The sisters Mynna, Ylda and Yana Cini,
with the housekeeper, in Monselice
(photo from Monselice in the Second World War)
Together with her twin sister Ylda, Yana was the youngest daughter of Count Vittorio Cini (one of the greatest Italian entrepreneurs of the early twentieth century, as well as a patron, collector and promotor of diverse initiatives in the areas of economics, culture and the arts) and Lyda Borelli (the great theatre actress and star of the early Italian silent screen).
Ylda and Yana were born (8 January 1924) in the Venetian house of Campo San Vio on the Grand Canal.
Their baptism was held on 6 July 1924 at Monselice.
Thus the Cini girls spent their childhood and youth between Venice, Monselice and the villa overlooking Montericco.
As was the custom in well-to-do families of the time, the girls’ schooling up through highschool occurred at home with the aid of tutors and private instructors. They were especially well-educated in foreign languages, and were always instructed by native speakers. Yana was fluent in both spoken and written French and English, and her knowledge of German and Spanish was advanced.
While still a child, Yana was stricken was poliomyelitis. These periods of suffering and forced immobility were an opportunity for reading, cultural growth as well as the development of an acute sensitivity to suffering.
Her interests spanned all areas including Italian and foreign literature (read, when possible, in the original language), Western and Eastern philosophy, social studies, religion, art, archeology, architecture and design. This voracious interest for all things cultural is testified by the proliferation of books and journals in both the houses in Rome and in Venice.
During those same early years, Yana developed a deep friendship with the great painter Emilio Vedova and his wife Anna-bianca, who inducted her into the “mysteries” of modern art, a passion which she long cultivated.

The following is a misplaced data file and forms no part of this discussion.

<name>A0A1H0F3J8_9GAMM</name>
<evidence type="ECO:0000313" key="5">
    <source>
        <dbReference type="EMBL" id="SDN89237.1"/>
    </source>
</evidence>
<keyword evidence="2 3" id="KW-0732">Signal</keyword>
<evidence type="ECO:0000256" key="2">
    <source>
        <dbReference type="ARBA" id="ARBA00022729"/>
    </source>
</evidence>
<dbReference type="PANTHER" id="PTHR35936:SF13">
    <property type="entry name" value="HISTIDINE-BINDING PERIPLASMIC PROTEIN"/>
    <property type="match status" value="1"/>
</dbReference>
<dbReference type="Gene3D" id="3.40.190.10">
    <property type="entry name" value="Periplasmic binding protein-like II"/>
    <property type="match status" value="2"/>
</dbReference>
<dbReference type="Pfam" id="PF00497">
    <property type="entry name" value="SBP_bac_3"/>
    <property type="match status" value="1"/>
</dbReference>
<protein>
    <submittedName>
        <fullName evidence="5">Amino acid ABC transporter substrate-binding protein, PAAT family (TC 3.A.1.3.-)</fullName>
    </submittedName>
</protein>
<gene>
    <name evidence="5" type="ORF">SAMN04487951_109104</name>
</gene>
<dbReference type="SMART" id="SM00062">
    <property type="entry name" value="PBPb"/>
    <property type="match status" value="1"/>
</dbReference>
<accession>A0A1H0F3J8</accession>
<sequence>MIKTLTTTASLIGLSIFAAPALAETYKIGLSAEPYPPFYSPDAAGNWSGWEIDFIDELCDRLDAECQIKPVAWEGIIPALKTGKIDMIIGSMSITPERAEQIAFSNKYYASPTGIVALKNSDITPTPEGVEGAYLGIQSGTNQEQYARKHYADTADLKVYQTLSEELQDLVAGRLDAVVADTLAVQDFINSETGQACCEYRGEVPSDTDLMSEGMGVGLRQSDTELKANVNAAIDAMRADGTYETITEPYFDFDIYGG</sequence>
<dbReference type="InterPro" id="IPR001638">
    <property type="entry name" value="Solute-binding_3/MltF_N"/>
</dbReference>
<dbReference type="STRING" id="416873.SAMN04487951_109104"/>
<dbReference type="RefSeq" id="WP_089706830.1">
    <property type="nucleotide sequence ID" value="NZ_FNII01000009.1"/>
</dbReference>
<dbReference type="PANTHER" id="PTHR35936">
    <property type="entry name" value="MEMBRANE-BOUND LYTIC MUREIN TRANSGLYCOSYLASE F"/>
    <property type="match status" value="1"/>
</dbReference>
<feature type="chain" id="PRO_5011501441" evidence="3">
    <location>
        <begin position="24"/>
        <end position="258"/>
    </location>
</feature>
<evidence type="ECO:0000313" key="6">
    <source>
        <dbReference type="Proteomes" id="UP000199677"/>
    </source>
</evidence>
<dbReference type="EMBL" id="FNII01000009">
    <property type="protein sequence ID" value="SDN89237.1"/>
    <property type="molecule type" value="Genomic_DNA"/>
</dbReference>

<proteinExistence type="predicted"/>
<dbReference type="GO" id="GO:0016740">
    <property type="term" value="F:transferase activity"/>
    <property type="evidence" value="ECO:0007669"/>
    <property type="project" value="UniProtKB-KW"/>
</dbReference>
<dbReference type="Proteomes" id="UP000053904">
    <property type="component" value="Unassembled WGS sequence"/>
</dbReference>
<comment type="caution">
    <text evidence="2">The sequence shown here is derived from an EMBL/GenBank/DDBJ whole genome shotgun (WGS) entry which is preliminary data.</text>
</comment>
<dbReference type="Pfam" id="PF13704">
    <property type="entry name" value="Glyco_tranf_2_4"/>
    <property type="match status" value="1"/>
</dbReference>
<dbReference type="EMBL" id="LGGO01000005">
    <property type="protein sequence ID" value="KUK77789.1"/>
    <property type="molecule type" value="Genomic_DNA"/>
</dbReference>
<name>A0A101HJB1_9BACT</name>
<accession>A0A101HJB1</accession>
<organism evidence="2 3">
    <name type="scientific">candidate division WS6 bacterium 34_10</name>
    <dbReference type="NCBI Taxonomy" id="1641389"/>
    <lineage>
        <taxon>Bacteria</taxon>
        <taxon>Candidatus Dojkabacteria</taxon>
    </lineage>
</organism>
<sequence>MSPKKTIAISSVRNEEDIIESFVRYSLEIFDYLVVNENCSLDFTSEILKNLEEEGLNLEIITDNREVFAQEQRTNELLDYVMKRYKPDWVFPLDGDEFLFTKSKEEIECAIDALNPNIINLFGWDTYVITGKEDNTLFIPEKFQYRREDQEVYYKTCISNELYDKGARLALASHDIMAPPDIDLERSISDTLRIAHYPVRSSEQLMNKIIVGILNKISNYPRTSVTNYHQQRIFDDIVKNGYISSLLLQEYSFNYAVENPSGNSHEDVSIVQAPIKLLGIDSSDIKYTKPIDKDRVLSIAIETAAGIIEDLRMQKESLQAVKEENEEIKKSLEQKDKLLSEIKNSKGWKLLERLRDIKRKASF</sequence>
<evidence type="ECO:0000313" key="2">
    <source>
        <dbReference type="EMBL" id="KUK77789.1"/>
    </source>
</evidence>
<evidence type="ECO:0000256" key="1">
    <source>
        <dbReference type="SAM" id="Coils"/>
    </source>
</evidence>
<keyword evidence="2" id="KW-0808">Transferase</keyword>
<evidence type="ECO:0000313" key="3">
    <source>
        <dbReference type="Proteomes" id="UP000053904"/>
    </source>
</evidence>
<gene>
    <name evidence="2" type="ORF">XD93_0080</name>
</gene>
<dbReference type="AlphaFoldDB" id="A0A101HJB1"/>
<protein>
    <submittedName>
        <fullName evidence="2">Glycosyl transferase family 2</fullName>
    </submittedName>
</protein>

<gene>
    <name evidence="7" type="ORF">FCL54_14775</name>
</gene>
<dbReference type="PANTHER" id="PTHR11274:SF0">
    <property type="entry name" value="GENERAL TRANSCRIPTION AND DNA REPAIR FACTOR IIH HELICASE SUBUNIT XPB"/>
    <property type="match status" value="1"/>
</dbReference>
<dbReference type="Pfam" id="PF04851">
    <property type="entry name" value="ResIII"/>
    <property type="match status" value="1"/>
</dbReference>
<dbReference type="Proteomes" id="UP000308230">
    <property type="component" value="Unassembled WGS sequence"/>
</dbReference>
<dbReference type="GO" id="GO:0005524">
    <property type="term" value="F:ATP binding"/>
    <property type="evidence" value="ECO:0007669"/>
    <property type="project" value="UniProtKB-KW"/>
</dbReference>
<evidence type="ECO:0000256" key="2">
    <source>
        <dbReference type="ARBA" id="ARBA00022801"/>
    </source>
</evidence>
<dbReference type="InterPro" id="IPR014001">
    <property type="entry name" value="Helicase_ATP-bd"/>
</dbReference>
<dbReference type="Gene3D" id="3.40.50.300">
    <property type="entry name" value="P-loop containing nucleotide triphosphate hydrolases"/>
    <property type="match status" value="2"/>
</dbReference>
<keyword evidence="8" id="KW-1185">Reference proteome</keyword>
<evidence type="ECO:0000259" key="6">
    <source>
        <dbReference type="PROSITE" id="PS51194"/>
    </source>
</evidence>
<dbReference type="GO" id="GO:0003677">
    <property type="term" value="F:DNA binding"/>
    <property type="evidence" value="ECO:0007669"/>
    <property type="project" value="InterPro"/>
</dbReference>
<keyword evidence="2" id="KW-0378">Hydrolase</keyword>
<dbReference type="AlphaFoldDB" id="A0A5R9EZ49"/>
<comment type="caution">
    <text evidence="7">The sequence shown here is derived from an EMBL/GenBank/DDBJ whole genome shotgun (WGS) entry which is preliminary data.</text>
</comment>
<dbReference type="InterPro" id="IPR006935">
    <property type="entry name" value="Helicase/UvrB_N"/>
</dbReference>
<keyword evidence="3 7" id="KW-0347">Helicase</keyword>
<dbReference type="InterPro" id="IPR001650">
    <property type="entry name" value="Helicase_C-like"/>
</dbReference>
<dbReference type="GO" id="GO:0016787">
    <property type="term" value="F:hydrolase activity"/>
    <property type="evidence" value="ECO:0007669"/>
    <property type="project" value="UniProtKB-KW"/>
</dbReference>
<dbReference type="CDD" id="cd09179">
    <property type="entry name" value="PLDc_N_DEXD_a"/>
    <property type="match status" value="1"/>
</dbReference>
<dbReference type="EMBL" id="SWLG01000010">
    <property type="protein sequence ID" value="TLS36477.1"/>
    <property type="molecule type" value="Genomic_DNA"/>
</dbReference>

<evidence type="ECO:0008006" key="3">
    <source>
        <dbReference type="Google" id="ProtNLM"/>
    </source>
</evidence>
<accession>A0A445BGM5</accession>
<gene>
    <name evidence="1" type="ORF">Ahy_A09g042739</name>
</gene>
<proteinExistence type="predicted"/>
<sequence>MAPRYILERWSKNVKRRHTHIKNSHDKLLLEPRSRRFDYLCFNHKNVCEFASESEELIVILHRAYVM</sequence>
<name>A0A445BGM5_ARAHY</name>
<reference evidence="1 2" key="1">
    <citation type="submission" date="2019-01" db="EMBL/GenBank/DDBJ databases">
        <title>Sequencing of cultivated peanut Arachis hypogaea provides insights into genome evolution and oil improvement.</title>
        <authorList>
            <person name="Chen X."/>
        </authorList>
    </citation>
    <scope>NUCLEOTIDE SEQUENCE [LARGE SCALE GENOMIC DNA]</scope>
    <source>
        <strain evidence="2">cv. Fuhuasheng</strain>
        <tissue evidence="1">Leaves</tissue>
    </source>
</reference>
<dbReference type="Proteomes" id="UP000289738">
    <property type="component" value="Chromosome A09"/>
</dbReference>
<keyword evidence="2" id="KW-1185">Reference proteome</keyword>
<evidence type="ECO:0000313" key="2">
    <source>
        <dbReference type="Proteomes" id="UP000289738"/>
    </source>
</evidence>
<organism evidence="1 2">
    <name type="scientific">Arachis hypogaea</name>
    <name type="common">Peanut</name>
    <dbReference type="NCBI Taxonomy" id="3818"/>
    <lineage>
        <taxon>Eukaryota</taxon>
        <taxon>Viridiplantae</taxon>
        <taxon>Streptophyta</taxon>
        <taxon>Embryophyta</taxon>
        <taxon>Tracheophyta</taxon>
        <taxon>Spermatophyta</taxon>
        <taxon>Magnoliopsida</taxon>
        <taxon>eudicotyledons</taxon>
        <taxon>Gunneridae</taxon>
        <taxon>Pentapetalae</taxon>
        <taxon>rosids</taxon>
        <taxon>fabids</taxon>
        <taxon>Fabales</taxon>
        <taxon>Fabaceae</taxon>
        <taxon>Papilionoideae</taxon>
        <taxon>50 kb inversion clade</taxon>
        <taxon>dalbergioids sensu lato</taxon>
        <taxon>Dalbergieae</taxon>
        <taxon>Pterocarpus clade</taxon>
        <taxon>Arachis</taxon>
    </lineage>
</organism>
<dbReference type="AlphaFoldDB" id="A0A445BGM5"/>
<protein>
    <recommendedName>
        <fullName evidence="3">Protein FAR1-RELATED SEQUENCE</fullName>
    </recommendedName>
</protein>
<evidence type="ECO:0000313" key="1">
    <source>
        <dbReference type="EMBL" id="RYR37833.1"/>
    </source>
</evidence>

Vittorio Cini, Yana and Fabrizio Alliata di Montereale
Yana married Prince Fabrizio Alliata of Montereale on 16 February 1953 in Venice and moved to Rome, where their five children (Giovanni, Vittorio, Domizia, Giorgio and Paolo) were born. But she always remained attached to her native city, returning several times a year to her father’s house and keeping up with the Cini Foundation’s events and undertakings.
She was very athletic and enjoyed skiing, swimming and deep-sea diving. She was also interested in photography, theatre and classical music, and assiduously attended concerts and plays with her children. Yana loved traveling, and, pursuing her passion for archaeology, history and foreign cultures, visited numerous countries in the Middle and Far East as well as South America, bringing back photographic and filmed reportages.
She nurtured relationships with great figures of contemporary culture, some of which she had met in Venice while still living in her father’s house. These included writers (Montale, Pomilio and Pasinetti), journalists (Longo, Della Giovanna, Meccoli), artists (Messina, Cecchi, Vedova, Lucarda), scholars (Siciliano, Mathieu, Branca, Carnelutti, Cozzi), intellectual politicians (Spadolini, Fanfani, Visentini) art historians (Berenson, Zeri, Valcanover) and many others such as Wally Toscanini and Elsa Respighi.
Christmas at the Nido Verde Lyda Cini, December 1962
In 1961 Yana founded the “Nido Verde” in Rome for the care and re-education of poliomyelitic children. It was through this initiative that she met and became friends with Albert Sabin, the man who discovered the oral vaccine against poliomyelitics, thanks to whom the disease has been eradicated. It was upon his suggestion that in 1969 Yana and Fabrizio promoted the formation of the AIL (Italian Association against Lukemia).
In 1971 Yan was operated for a thymoma – a benign tumor in the mediastinum – but the consequences of the operation afflicted her up until her death.
Yana decided to donate a considerable portion of her inheritance to the Foundation, including the family home in the two piani nobili of the Palazzo at San Vio, as well as the collections of Tuscan paintings and objets d’art.
The opening of the Gallery of Palazzo Cini took place on 21 September 1984 by Federico Zeri, who curated and mounted the exhibition.
Yana died in Rome on 5 April 1989. She is buried in the family vault at Certosa di Ferrara next to her father, mother, brother Giorgio and from october 2017 her husband Fabrizio.